MS 2114-a Comparative vocabulary of San Antonio (Salinan), San Miguel (Salinan), San Luis Obispo (Obispeno), Santa Rosa (Island Chumash), Santa Inez (Inezeno Chumash), Purisima (Purismeno Chumash), Santa Barbara (Barbareno Chumash), and Ventura (Ventur...
Henshaw, Henry W. (Henry Wetherbee), 1850-1930 Search this
Manuscript 2114-a, National Anthropological Archives, Smithsonian Institution
Digitization and preparation of these materials for online access has been funded by the National Science Foundation under BCS Grant No. 1561167 and the Recovering Voices initiative at the Smithsonian's National Museum of Natural History.
Copied by E.F. Murray in 1878 from the original made in 1821. It includes vocabularies of the following languages: Esselen, San Antonio (Salinan), San Miguel (Salinan), San Luis Obispo (Obispeno Chusmash), Santa Barbara (Barbareno Chumash), La Purisima (Purismeno Chusmash), Santa Inez (Inezeno Chumash), Nophrinthres of San Juan Bautista (a Yokuts dialect), Lathruunen (Yokuts), San Luis Rey (Uto-Aztecan), Karkin (Costanoan), Saclan (Miwok), Juichun (Costanoan), Huimen (Marin Miwok), and Suisen (a dialect of Patwin [Wintun]).
The prayer board is signed by P. Cabot, believed to be Father Pedro Cabot of the San Antonio Mission.
Biographical / Historical:
The recent rediscovery of a rare Indian-Spanish prayer board in the National Anthropological Archives has engendered much interest and research on the part of various scholars in early Spanish-American history. The board is about eight inches wide by twelve inches high and has a handle at the bottom. There are prayers and songs (with musical notation) written in the Salinan Indian language of southern California and in Spanish and Latin. On the front of the board is a "Brief act of Charity and Prayer" and a "Brief Prayer." On the reverse is pasted Acts of Faith, Hope, and Charity in Salinan and Spanish. Prayer boards such as this were used by Franciscan priests to teach Native Americans the fundamentals of Roman Catholic practice and belief through standardized prayers and songs. The prayer board was prepared by two Franciscan missionaries, Father Pedro Cabot and Father Juan Batista Sancho of the San Antonio Mission in the year 1817. This particular prayer board is a rare find not only because there is only one other of its kind known to us, but also because the Salinan language is long dead. There were only about 1200 Salinan Indians in the 1760s, and by the beginning of this century only about forty natives carried on that culture. The Salinan-Spanish prayer board was used in hearings before the Senate and House appropriation sub-committees March 1973 to demonstrate the great benefits realized from the modest increases in funds provided by the Congress in recent years to the National Museum of Natural History for additional personnel and resources to support the work of our scientific staff. JMW 4/24/73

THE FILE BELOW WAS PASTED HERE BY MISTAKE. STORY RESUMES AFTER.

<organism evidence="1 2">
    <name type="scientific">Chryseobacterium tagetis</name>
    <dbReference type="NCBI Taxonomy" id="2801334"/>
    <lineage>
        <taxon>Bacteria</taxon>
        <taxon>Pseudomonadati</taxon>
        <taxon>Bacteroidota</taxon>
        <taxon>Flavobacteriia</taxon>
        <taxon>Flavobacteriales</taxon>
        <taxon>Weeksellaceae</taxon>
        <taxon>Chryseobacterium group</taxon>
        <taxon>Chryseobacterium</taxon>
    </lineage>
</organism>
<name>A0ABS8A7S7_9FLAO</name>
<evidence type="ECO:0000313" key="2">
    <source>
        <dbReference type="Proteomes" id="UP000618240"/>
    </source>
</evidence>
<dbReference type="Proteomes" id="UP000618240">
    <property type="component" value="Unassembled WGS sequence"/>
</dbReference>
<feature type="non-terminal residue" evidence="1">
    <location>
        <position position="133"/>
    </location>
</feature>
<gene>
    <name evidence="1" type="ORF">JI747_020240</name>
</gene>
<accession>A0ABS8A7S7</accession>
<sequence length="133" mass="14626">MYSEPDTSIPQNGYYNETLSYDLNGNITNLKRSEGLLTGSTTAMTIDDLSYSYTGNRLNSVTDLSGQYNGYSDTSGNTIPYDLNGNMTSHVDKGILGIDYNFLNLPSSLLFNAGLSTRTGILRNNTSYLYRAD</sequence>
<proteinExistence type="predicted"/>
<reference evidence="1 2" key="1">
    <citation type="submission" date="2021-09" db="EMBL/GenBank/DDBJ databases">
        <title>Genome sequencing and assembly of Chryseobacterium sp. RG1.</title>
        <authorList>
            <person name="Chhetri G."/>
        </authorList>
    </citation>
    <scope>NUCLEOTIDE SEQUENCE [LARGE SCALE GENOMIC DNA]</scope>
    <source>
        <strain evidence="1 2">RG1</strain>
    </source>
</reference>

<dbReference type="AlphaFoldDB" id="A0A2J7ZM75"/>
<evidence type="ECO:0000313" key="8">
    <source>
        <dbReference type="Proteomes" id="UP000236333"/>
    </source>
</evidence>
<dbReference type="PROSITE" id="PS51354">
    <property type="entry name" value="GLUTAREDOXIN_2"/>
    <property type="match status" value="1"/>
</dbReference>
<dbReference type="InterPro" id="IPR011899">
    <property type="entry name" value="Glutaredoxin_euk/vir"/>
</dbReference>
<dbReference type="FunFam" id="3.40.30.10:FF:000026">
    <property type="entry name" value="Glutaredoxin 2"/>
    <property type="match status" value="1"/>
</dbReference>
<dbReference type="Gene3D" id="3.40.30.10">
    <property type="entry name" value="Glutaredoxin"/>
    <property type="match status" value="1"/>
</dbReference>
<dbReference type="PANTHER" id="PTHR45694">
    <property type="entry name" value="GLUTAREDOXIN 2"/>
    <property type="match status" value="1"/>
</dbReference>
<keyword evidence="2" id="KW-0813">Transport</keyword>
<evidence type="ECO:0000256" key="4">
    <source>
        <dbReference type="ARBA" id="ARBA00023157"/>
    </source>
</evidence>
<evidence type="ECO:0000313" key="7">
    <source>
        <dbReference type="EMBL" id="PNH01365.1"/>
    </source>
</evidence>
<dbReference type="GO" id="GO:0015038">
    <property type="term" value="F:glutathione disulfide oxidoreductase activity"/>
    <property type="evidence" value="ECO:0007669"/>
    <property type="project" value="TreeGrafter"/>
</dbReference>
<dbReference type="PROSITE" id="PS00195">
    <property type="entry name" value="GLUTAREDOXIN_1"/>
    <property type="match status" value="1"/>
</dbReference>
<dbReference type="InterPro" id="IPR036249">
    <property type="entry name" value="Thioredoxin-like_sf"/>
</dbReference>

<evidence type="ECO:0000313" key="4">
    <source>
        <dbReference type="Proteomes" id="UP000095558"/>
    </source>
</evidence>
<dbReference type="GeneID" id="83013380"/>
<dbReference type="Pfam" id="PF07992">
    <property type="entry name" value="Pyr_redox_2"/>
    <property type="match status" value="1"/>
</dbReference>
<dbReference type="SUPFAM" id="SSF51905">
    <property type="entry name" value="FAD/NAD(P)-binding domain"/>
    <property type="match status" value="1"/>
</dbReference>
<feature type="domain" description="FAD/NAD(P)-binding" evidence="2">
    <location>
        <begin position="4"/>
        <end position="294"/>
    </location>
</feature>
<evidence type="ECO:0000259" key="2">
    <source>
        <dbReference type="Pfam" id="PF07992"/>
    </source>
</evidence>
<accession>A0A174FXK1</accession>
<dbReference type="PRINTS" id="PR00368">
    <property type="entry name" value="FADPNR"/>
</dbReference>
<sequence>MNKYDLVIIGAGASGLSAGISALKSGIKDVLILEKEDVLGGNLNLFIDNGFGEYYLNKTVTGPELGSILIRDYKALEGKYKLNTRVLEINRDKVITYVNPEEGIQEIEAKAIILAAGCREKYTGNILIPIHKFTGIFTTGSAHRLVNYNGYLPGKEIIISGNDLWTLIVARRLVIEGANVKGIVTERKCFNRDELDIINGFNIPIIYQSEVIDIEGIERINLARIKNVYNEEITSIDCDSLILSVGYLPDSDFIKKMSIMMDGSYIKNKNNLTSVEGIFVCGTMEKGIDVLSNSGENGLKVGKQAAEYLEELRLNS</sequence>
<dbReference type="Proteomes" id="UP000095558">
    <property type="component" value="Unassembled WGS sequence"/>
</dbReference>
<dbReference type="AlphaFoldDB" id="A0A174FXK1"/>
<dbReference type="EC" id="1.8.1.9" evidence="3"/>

NAA INV 09067000
NAA MS 1082
The prayer board was on exhibit in the Museum of History and Technology (now called the National Museum of American History) in the "Hall of Every Day Life in the American Past," in a special section entitled," Character of the Old West."